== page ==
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My parents told me to protect my Christian friends – Maranao student

Patty Pasion
Victims of the Marawi clash call on the public to stop spreading the notion that Muslims are terrorists

VOICES OF MINDANAO. Displaced residents of Marawi share their thoughts and experiences about the crisis. Photo by Patty Pasion/Rappler

MANILA, Philippines – Student councilor Junaima Sharif, a Maranao, said Christians are among her best friends in the Mindanao State University in Marawi City. 

“Usually mas close ako sa mga kaibigan kong Kristiyano, thinking sila iyong bago doon, hindi sila taga-doon. Sabi sa akin ng magulang ko kapag may kaibigan akong Kristiyano, alagaan ko sila at ipakita na mali ang naririnig nila sa iba. Para sila ang maging daan para ipahiwatig sa iba na ang mga Muslim ay hindi terrorista,”  the public administration student of Mindanao State University said.  

(I am usually closer to my Christian friends, thinking they are the new ones there. They were not originally from there. My parents told me that I should protect my Christian friends and show them that what they hear about us is wrong. So that they would be a way to show others that Muslims are not terrorists.) 

Sharif was among the displaced residents of Marawi City who spoke in a forum on Friday, June 2, about the ongoing crisis in their area where the military has been engaged in battle with the terrorist Maute Group for over a week now. The city and the whole Mindanao is currently under martial law. (TIMELINE: Marawi clashes prompt martial law in all of Mindanao

The young lady wept when she said she may never be able to see her friends again after the siege that they never expected to last this long. 

“Ang sakit, thinking na after ng nangyari babalik pa kaya iyong mga kaibigan kong Kristiyano? Babalik pa kaya iyong kaibigan kong Tausug, iyong mga hindi taga-Marawi? Pero feeling ko hindi na kasi kahit gusto nila iyong mga magulang nila, ayaw na,” she said. 

(It’s painful thinking that after what happened, my Christian friends won’t come back anymore. Will my Tausug friends and those who are not from Marawi ever come back? I feel they won’t even if they do want to, because their parents no longer want to.)  

Non-Muslims were among those targetted by the terrorist group. (READ: Propaganda shows Marawi priest echoing kidnappers’ demand

Another resident, who also shared his experience on Friday, said that masked men wearing black tried to separate Muslims from non-Muslims by speaking to them in Maranao.

The speakers from Mindanao called on the public to stop spreading the notion that the clash is a fight between Christians and Muslims.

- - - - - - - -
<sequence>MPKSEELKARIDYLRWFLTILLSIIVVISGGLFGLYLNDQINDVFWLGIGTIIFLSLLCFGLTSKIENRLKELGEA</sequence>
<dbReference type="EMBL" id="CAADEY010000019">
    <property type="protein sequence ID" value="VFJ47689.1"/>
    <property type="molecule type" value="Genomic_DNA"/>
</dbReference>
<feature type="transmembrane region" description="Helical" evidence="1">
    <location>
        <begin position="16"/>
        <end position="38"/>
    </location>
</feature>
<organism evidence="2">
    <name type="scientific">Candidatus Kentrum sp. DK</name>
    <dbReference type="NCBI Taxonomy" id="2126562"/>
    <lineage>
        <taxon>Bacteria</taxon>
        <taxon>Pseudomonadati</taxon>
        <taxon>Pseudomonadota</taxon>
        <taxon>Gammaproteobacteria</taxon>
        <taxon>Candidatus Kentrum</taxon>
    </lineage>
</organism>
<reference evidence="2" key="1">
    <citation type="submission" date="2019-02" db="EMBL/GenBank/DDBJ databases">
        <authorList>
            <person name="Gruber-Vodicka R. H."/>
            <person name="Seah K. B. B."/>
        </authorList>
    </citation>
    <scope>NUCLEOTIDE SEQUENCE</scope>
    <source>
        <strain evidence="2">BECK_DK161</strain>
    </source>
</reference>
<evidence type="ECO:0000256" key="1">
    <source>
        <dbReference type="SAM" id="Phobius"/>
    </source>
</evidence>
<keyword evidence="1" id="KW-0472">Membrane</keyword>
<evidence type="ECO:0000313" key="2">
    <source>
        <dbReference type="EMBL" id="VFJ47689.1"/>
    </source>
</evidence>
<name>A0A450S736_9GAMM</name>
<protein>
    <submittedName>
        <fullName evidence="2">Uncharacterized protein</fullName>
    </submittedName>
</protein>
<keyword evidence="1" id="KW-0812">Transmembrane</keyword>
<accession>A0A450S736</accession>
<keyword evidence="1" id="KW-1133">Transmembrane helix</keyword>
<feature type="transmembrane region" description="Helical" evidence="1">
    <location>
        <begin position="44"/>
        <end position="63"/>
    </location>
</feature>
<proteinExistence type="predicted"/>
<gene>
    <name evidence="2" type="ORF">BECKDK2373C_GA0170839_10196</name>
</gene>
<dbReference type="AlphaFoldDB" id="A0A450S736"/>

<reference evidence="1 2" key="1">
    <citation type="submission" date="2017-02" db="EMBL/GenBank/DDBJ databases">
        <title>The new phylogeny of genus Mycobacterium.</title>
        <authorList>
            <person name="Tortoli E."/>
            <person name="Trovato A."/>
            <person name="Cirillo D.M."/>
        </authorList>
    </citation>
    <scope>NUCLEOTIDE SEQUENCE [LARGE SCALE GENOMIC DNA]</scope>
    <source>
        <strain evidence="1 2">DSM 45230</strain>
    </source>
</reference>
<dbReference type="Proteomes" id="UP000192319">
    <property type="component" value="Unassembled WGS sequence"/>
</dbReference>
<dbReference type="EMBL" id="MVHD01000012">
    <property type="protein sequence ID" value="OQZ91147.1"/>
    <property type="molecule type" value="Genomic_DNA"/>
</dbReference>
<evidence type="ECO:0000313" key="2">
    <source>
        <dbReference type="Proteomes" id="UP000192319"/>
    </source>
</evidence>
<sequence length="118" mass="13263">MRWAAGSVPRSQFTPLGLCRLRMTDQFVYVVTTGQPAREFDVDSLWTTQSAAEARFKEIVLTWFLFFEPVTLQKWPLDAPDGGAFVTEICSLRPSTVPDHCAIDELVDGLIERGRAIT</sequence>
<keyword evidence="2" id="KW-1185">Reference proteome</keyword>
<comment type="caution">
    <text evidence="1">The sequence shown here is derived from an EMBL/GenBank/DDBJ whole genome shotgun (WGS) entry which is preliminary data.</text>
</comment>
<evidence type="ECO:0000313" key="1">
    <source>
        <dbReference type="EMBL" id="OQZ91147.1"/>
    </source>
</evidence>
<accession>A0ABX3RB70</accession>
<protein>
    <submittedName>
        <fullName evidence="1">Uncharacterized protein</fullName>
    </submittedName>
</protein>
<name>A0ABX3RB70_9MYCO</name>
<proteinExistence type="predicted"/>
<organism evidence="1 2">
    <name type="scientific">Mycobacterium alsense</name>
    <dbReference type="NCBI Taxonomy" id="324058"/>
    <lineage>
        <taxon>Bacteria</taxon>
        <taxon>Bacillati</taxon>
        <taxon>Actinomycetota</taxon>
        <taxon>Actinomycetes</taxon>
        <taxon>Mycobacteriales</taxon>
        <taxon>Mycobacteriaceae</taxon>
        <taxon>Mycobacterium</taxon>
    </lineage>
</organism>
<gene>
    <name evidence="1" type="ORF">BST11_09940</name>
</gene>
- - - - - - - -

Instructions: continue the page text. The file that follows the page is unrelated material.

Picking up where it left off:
Cora Mangilen of the Christian Movement in Dialogue for Peace said that religion is not the issue in Marawi City as members of both religions are living together in peace. 

It’s also unfair to put the blame on the Muslims, she said. “Hindi po masama ang loob namin sa Muslim brothers. Lahat po kami ay nawalan.” (We don’t have hard feelings toward our Muslim brothers. All of us are victims.) 

“Tulungan niyo kami. Ang pangyayaring ito ay hindi laban ng ating relihiyon (Help us. What happened is not a clash between our religions),” said another speaker, Norkaya Mohamad of the Al Mujadila Development Foundation as she called for help for the displaced victims.  

Stop the airstrikes 

The speakers also called on the government to stop the airstrikes in the area. The military has launched airstirkes to flush out the terrorists but one strike killed at least 10 soldiers and wounded 7. (READ: 19 civilians killed in Marawi siege – military

It also ruined properties, like the home of Andie Arobinto’s family. 

“When the President declared martial law, I was so happy because I thought it is the right way for the shooting to stop,” said the migrant worker who came home to Marawi City during the conflict.

“[But during] the first [launch] of an airstrike, dun na namin na-feel na di pala nakatulong sa amin ang martial law. Marami po, which is one of the houses of my uncle, wala na… masakit po iyon, sabi ko nga ayoko na umiyak kasi nakakapagod,” he added. 

(But during the first launch of an airstrike that was when we felt that martial law did not help us. Many properties, including my uncle’s house, are now gone. It’s painful but I told myself I don’t want to cry anymore because it’s tiring.) 

“I hope they stop the airstrikes because only a handful of the ISIS-Mauter remains. They could take them down one by one,” said Mohamad. 

Having lived through Marcos’ Martial Law, she also denounced another form of it under President Rodrigo Duterte. (READ: Mindanao a laboratory again?

“Kung ako ang tatanungin, marami sa amin doon ayaw sa martial law. ‘Di iyan ang solusyon. Sa amin pagod na kami sa ganyang paraan, maraming namamatay na di iyon ang dapat papatayin,” she said. 

(If you ask me, many of us there do not want martial law. That is not the solution. We are so tired of that method where many innocent people die.) 

Sammy Maulana of the Consortium of Bangsamoro Civil Society said that the “culture of fear” has returned to the people in Central Mindnao, consisting of the provinces near Marawi City. 

“In the areas totally ravaged by the past martial law, the culture of fear and insecurity that we will always evacuate was revived,” he said in Filipino. – Rappler.com 

Patty Pasion

Patty leads the Rappler+ membership program. She used to be a Rappler multimedia reporter who covered politics, labor, and development issues of vulnerable sectors.